Signs That Show Man-Made Global Warming is Definitely Still Happening. From the U.K's Telegraph: "As your boiler breaks down, your pipes freeze, your car won’t start, your Ocado delivery fails to arrive, your train is cancelled, your neck is broken after slipping on black ice and you lie in an emergency ward waiting for a doctor to turn up only to learn that they’re all off today because of the weather, you might be forgiven for thinking that all this has something to do with global cooling, changes in the Pacific Decadal Oscillation, and the decline in sunspot activity perhaps auguring a new Maunder minimum.

But you couldn’t be more wrong.

“It’s all actually a sign that man made global warming is very much a live issue and that there’s more of it happening than ever,” says a top scientist, who holds the British record for securing grant-funding for global warming research projects so he must know what he’s talking about.
“Look at the Met office,” the scientist goes on. “They’ve just told us that 2010 is the hottest year since records began in 1850 and even though the stupid Central England Temperature record tells us something quite different and even though the year hasn’t actually finished yet they must know what they’re talking about and they definitely can’t have fiddled the data because the Met office is part of the government and they wouldn’t lie or get things wrong which is why that barbecue summer was such a scorcher.” The big problem is, the scientist said, is that the public are really stupid. They think just because Dr David Viner of the Climatic Research Unit said in the Independent in 2000 that soon there’d be no snow because of global warming, when what he actually meant was that soon there’d be lots of snow and that this would be “proof” of global warming. The interviewer just missed out the word “proof” that’s all because journalists are lazy that way." The complete story is here.

Americans Fail The Climate Quiz. An excerpt from Ira Flatow who moderates Science Friday at NPR: "The heated discussions over global warming are about to be turned up a notch as the new Congress takes over next month, composed of many more global warming skeptics or non-believers. Many on Capitol Hill like to say they are merely a reflection of their constituents. Is that true? How much do you know about climate change? Here's a pop quiz, questions from a recent survey by the Yale Project on Climate Change Communications to find out how much Americans know about climate change. We're going to - just three questions from that quiz. Here we go. Question number one. True or false: The Earth's climate is warmer now than it's ever been. Is it warmer now than it's ever been? The majority of the 2,000 people surveyed said true, but that's false. Number two. True or false: Banning aerosol spray cans worldwide will help reduce global warming. Most people thought so, but the answer is no. (Unintelligible) Number three. What's contributed more to rising sea levels so far? Is it A) melting sea ice in the Arctic Ocean; or B) warmer ocean temperatures. Sea ice, melting sea ice, or warmer ocean temperatures. Most people said it was melting sea ice, but the answer is warmer ocean temperatures."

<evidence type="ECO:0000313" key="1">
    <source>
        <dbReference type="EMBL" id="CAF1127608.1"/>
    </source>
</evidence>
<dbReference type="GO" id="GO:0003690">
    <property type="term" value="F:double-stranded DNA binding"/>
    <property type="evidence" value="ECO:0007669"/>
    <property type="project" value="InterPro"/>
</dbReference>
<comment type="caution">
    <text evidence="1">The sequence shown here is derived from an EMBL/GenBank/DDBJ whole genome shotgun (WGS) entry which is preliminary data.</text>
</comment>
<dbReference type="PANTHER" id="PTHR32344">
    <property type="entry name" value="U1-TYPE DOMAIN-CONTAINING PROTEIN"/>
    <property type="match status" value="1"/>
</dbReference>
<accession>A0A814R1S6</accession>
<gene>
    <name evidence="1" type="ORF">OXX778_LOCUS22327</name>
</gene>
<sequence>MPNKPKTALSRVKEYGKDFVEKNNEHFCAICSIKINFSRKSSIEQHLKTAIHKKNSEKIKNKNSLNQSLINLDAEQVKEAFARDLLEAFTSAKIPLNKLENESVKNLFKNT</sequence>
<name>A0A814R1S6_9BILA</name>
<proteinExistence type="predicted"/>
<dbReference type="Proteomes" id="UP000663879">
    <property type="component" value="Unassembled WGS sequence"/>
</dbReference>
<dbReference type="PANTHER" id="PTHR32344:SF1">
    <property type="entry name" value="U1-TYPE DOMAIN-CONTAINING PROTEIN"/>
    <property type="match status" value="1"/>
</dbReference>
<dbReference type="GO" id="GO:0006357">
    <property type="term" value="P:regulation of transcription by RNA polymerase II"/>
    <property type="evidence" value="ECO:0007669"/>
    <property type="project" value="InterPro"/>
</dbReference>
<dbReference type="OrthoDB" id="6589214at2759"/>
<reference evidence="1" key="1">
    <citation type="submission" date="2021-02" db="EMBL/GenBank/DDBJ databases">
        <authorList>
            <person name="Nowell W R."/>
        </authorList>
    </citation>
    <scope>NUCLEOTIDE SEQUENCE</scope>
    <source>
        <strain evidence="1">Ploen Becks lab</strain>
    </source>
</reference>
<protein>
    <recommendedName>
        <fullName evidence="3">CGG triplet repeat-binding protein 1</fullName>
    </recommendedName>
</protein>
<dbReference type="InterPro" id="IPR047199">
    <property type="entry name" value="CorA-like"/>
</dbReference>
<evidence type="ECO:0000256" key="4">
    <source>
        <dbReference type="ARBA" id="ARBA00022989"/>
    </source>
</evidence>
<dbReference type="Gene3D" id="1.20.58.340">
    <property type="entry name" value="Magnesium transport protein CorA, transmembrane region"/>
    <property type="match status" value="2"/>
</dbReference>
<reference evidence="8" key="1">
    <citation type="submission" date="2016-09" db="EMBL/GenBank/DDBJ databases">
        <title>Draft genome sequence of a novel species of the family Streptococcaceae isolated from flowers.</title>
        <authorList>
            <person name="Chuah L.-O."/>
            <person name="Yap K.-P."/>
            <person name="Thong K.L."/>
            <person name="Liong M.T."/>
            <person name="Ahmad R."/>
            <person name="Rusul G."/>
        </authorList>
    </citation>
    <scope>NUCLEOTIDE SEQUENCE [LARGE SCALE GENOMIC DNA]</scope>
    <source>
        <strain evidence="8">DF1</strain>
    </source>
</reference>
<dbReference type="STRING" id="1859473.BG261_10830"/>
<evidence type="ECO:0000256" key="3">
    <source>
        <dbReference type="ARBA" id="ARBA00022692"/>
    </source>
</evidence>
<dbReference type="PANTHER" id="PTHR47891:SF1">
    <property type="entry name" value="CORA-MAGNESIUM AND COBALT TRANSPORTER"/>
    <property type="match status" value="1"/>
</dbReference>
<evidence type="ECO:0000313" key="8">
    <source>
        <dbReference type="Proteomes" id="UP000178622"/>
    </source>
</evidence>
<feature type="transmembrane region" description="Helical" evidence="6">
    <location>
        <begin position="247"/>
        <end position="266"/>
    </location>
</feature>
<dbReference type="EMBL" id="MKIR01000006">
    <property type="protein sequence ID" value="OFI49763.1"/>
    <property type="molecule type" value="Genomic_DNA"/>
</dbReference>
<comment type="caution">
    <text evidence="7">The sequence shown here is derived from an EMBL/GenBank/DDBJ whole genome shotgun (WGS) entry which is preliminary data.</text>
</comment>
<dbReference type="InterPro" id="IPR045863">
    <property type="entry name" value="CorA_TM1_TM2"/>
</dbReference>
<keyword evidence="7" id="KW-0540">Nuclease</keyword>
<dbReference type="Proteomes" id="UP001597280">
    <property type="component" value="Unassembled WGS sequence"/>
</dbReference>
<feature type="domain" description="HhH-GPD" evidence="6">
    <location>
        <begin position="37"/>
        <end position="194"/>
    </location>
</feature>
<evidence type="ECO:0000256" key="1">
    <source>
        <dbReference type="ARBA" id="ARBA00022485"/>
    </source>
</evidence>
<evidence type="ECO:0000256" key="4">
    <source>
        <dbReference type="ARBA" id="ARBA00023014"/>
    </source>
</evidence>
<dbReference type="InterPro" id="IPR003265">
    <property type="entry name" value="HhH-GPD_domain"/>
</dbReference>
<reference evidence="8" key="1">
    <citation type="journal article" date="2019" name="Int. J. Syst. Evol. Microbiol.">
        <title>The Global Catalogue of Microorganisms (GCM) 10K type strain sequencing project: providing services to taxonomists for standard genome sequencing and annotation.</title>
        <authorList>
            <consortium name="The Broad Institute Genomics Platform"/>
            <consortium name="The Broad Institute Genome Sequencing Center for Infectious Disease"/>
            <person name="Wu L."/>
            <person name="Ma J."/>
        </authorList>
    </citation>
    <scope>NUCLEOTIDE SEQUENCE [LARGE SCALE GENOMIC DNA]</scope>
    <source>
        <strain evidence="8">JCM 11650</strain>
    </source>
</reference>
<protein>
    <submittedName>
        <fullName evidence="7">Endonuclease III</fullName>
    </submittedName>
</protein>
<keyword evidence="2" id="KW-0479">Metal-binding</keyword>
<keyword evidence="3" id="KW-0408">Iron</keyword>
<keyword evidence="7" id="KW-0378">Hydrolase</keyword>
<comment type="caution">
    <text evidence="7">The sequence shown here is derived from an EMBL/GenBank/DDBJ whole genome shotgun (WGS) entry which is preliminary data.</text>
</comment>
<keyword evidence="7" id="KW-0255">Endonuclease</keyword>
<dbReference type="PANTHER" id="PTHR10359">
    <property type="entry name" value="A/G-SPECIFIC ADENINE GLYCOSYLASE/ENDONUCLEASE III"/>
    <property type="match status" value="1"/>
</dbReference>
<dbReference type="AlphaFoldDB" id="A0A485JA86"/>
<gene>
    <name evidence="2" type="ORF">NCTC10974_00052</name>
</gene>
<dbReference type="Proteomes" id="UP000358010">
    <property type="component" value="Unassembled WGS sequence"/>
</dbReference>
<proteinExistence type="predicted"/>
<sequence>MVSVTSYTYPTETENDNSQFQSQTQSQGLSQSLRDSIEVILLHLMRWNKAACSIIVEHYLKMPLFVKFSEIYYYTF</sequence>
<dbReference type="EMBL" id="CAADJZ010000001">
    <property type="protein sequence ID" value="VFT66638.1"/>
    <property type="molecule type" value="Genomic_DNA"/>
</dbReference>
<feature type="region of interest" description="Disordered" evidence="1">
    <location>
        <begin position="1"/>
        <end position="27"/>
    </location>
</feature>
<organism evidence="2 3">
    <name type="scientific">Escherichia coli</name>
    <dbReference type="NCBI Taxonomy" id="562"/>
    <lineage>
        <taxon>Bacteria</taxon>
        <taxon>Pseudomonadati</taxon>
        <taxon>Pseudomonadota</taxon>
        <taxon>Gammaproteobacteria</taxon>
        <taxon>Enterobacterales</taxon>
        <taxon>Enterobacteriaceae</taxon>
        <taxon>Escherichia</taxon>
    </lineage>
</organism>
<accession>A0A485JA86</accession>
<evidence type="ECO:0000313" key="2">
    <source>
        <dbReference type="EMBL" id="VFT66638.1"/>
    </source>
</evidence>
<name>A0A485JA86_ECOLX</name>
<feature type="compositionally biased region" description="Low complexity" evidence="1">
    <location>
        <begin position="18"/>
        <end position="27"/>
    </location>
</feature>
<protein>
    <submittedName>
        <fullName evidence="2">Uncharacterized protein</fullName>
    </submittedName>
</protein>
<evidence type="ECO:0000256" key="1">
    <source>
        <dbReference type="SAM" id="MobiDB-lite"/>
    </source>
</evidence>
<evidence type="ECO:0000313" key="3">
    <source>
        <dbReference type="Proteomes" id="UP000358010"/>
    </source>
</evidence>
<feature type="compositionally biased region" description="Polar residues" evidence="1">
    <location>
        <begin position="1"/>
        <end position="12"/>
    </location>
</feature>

World's Appetite Outpaces Crop Harvests. The climate is evolving at the same time population trends are accelerating. Will we be able to feed the world's rapidly growing population, in a time when floods and droughts are on the increase worldwide? Here is an excerpt from an article in the New Zealand Herald: "Feeding the world, 9 billion people by 2050, will mean boosting food output globally by 70 percent over 40 years, the FAO says. But wheat, the biggest source of protein in poorer countries, is falling behind: As global population grows 1.5 percent a year, the growth in wheat yields, the amount of grain produced per hectare, has slipped below 1 percent a year. In the United States, yields generally peaked in the 1990s. In the face of leapfrogging prices, stagnating yields and shifting climate zones, wheat cannot be counted on to fill mankind's stomach in the future as it has since at least 7000 B.C. Affordable substitutes are often unavailable in places like India and Egypt. "Humanity faces tremendous challenges to food security," the world's top wheat researchers conclude in a blueprint for a stepped-up strategy to produce more of the grain."